Soon he reached the gate leading to his neighborhood, the Dasheng lilong, a Shanghai-style enclosed residential complex that was popular with both foreigners and well-to-do Chinese. Just outside the gate, the proprietor of his favorite bookstall called out to him: “Benny, come have a look!” The boy raised an arm in greeting without pausing for his customary scan of the latest magazines and comic books. Turning, he nearly slammed into an old man whose heavy baskets of neatly stacked bitter melons dangled from the pole that he balanced on one shoulder.
“Damn you, little devil,” he snarled.
By then Benny had already mumbled, “Excuse me” as he passed by the heavy iron gate and dozing watchman into the narrow lanes of his lilong. He stopped only after reaching the thick green door of a three-story building attached to its neighbors on each side.
Once inside the mosaic-tiled vestibule, he shouted: “Mother! Amah! The Japanese are coming!”
“Young Master, be quiet or you’ll wake Little Brother and Little Sister!” his amah scolded.
A slender woman appeared from behind a polished wood-paneled door. Her movement was so graceful that the air seemed undisturbed by her approach. As usual, she looked impeccable in a stylish qipao dress, with her hair knotted in a neat chignon. “Long-Long, what are you so excited about?” she asked with a puzzled look. She addressed the boy by his nickname, Little Dragon, chosen because he was born in 1928, during the Year of the Dragon, the most powerful creature of the Chinese zodiac.
“I saw them, Mother. I saw the planes! The Japanese planes are flying to the Waitan!” he shouted, referring to the famous Bund by its Chinese name.
His mother gently brushed the hair from his face with her fingers. Before she could reply, an unmistakable boom shook the quiet of the house. “See, Mother? Let’s go look from the roof!” He was already dashing up the three flights of stairs, his mother not far behind. As they climbed, they could hear another loud boom in the distance. On the roof, they ducked under the drying laundry to reach the open patio where fragrant gardenias and peonies bloomed in large pots. Toward the east, plumes of black smoke rose above the cityscape near the tall Broadway Mansions, a clear landmark.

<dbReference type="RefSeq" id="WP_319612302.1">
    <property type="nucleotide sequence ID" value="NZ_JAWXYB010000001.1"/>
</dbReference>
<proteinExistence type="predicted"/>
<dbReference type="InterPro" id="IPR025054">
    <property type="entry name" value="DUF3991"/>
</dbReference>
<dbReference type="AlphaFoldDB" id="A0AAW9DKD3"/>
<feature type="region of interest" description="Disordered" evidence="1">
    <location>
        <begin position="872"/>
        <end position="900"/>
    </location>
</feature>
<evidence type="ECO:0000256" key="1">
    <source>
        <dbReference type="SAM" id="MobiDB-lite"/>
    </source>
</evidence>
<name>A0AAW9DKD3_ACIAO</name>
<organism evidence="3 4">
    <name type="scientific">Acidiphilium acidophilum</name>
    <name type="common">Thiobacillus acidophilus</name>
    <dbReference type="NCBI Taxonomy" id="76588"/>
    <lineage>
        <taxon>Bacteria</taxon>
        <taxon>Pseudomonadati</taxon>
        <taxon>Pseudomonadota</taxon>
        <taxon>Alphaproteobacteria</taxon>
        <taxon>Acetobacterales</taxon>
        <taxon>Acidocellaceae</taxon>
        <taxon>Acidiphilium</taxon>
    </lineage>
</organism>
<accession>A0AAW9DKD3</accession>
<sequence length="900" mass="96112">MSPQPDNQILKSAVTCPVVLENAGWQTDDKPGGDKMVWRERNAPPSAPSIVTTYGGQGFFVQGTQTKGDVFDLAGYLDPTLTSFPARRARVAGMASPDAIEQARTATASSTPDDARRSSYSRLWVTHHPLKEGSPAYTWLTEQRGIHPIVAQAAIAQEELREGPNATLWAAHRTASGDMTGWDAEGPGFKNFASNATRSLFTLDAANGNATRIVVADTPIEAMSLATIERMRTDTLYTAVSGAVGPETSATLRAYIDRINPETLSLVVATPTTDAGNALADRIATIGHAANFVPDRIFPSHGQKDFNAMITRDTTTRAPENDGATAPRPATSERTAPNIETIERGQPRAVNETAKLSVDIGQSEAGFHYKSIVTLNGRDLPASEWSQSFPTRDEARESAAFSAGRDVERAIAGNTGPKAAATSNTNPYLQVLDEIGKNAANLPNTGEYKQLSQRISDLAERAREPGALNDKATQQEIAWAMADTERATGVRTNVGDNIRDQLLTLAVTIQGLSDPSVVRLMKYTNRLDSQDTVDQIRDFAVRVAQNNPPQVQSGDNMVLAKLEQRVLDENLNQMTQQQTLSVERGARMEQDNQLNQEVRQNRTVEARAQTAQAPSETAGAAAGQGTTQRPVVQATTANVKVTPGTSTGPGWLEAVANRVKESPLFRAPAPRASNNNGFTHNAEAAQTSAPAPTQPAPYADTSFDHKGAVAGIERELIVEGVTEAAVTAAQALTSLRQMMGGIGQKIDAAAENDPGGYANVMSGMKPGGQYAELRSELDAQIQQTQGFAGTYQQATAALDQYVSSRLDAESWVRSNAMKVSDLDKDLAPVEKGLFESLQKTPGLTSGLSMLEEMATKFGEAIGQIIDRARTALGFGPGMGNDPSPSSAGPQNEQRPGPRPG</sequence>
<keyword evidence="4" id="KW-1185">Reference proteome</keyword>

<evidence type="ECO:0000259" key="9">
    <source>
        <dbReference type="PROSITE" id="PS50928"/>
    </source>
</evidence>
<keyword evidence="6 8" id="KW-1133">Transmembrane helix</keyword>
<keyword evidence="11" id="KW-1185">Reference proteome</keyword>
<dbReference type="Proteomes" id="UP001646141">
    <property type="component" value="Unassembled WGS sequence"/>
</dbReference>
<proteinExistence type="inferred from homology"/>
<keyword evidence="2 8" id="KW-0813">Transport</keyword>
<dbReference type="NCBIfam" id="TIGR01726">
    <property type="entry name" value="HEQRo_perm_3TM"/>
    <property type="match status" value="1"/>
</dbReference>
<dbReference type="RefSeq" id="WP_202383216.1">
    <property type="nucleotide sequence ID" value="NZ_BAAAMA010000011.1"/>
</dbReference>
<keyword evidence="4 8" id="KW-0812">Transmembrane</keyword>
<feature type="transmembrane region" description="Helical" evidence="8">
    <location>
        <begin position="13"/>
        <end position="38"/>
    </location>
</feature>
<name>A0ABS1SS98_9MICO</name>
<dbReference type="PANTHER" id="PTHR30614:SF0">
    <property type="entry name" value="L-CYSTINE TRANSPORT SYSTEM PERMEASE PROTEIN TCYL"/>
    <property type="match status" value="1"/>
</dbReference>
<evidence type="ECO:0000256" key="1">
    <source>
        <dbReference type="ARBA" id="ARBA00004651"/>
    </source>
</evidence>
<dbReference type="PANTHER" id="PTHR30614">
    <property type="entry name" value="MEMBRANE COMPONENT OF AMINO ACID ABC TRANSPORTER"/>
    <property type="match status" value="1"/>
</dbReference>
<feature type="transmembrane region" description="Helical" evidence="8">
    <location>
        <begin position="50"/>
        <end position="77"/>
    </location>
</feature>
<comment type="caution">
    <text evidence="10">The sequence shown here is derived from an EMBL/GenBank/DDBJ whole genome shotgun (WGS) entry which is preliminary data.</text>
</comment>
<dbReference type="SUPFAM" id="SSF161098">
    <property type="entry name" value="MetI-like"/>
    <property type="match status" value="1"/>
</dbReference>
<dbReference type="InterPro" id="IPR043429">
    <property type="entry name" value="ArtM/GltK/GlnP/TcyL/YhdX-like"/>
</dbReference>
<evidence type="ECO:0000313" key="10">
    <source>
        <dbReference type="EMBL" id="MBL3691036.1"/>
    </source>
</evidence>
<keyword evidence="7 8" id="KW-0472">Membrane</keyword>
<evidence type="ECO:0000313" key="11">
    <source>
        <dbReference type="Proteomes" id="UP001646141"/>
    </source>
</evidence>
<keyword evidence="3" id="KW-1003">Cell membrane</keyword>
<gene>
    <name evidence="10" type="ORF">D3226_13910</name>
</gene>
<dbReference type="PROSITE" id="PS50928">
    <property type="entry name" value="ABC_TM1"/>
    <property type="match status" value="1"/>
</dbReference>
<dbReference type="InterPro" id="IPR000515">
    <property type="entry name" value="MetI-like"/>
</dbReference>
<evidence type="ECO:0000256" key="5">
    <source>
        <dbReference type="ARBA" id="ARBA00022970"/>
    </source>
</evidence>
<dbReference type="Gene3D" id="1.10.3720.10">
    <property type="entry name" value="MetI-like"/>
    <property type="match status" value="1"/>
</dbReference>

“The Japanese must be bombing Zhabei, just like on 1-2-8!” he ventured, using the colloquial shorthand for the date January 28, 1932, which was seared into the minds of schoolchildren and grown-ups alike because of the infamous Japanese attack on Shanghai that day, just five years earlier.
Throughout the country, Chinese were seething with outrage at Japan’s most recent aggressions. Their island neighbor had launched numerous “incidents”—as Tokyo euphemistically called their incursions on Chinese soil—each bolder than the last. In 1931 Japan had invaded Manchuria, with its rich coal and mineral reserves, in China’s northeast, locking in its control after installing a puppet government with Puyi, the deposed last emperor of China, to be the region’s figurehead ruler. Such puppets would become Japan’s model for occupation in China.
The Chinese Nationalist government had protested these incidents at the League of Nations to no avail. Just one month earlier, on July 7, 1937, Japan had staged another aggression—this time in Beijing at Lukouqiao, known to Westerners as the Marco Polo Bridge. Frustrated Chinese leaders had been calling on Generalissimo Chiang Kai-shek to respond decisively to Japan in a united front that included the Communists. But instead of confronting Japan, he seemed focused on eliminating the Reds. Only the year before, in 1936, one of Chiang’s own generals had precipitated a national crisis by kidnapping him, to force the generalissimo to stand up to Japan. Finally, after this latest provocation in Beijing, Chiang’s army was fighting back—with Shanghai as the battleground.
Just beyond the gates of his lilong, Benny could hear newspaper hawkers barking out the latest headlines each day. Usually, he paid them no mind, letting their voices blend into the din. But in recent weeks, more than three hundred thousand Nationalist soldiers had been mobilized to the countryside surrounding Shanghai. Young boys like Benny who lived in the protected foreign enclaves with little fear of attack were thrilled at the prospect of soldiers, weaponry, and the coming showdown.
This new battle for Shanghai had been launched only the day before, on Friday, August 13, 1937. The sound of distant artillery reverberated through the city. Could it be that Japan was mounting an air attack on Shanghai? That would explain the low-flying aircraft.